, 2006) Zinc has also been reported to inhibit native and recomb

, 2006). Zinc has also been reported to inhibit native and recombinant KARs. find more Zinc inhibition of KARs is subunit dependent, with KARs containing GluK4 or GluK5 subunits being more sensitive, IC50 ∼1–2 μM, than GluK1-GluK2, IC50 ∼70 μM (Mott et al., 2008). Despite the proposed presynaptic function of GluK3-containing KARs at hippocampal mossy fiber synapses, which are highly enriched in vesicular zinc, modulation of these receptors by zinc has not yet been

addressed. In this study, we show that zinc at micromolar concentrations potentiates recombinant GluK3 receptor currents evoked by glutamate. Zinc markedly slows receptor desensitization and increases apparent affinity for glutamate. By analysis of chimeric GluK2/GluK3 KARs and of GluK3 bearing selected point mutations, we mapped the zinc binding domain to the S2 segment of the LBD, in a region forming selleck kinase inhibitor the interface between two GluK3 subunits in an LBD dimer assembly. Crystallographic studies for GluK3 LBD complexes with both glutamate

and kainate revealed that zinc ions bind at multiple sites formed by aspartate, histidine, and glutamate residues, which are present in both the upper and lower lobes of the LBD. Based on these crystal structures, a GluK3 LBD dimer model was generated by superposition of GluK3 monomers on previously solved KAR LBD dimers. This identified D730 as the dimer partner component of the binding site underlying zinc potentiation, together with D759 and H762 from the adjacent subunit. Based on these structure-function first studies and on modeling of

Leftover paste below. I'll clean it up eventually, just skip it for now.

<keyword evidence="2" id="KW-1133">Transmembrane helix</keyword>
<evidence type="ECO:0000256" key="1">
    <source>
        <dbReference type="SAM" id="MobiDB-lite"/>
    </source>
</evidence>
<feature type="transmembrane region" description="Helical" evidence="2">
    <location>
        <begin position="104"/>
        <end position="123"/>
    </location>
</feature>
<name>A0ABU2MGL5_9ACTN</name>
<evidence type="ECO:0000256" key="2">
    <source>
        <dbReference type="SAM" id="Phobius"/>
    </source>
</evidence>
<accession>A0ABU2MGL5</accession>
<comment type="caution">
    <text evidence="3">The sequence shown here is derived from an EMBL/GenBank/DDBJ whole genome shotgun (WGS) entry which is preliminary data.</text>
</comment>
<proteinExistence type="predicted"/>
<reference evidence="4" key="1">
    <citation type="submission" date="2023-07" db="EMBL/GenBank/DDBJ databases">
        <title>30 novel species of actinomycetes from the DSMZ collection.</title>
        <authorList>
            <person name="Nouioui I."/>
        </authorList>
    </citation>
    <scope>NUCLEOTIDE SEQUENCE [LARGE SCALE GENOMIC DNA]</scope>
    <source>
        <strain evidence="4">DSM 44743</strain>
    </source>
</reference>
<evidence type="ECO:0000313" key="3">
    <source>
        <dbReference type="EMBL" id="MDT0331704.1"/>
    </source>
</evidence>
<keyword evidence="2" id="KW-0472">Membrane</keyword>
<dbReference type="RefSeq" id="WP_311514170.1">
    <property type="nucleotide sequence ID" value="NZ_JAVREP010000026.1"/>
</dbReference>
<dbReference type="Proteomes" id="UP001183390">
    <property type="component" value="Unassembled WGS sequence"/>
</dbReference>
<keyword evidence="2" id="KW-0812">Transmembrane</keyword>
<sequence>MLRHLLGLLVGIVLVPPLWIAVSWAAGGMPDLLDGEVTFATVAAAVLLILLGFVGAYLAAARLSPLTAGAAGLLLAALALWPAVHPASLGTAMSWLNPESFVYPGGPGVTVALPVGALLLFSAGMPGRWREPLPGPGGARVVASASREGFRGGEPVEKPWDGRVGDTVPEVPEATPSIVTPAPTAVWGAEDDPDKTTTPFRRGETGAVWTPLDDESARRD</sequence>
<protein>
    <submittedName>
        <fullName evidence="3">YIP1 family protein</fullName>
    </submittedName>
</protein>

KAR activity, we show that zinc plays a very distinct role in GluK3-KARs by stabilizing the LBD dimer assembly, thereby reducing desensitization. Given the proposed presynaptic localization of GluK3 close to zinc-containing synaptic vesicles, zinc may be an endogenous allosteric modulator for native GluK3-KARs. We tested the effect of zinc on currents activated by fast application of glutamate on lifted HEK293 cells transfected with GluK3 cDNA. Currents evoked by sustained applications (100 ms) of 10 mM glutamate, a concentration close to the EC50 value for GluK3 (Perrais et al., 2009a; Schiffer et al., 1997), were markedly enhanced with preapplication of 100 μM zinc (Figure 1A; 193% ± 38% of control amplitude, n = 17), and this potentiation was rapidly reversible upon removal of zinc. In contrast to GluK3 potentiation, and as previously reported in Xenopus oocytes ( Mott et al., 2008), zinc reversibly inhibited GluK2 currents at all concentrations tested ( Figures 1A and 1D), with an IC50 of 102 ± 11 μM and a Hill coefficient (nH) of 1.1 ± 0.1 (n = 4–9). Because a glutamate concentration of 10 mM is saturating for GluK2 ( Perrais et al., 2009a), this could mask a potentiating effect of zinc. However, currents evoked by 500 μM glutamate, a concentration below the EC50 for GluK2, were also inhibited by 100 μM zinc (48% ± 10%, n = 10; data not shown).

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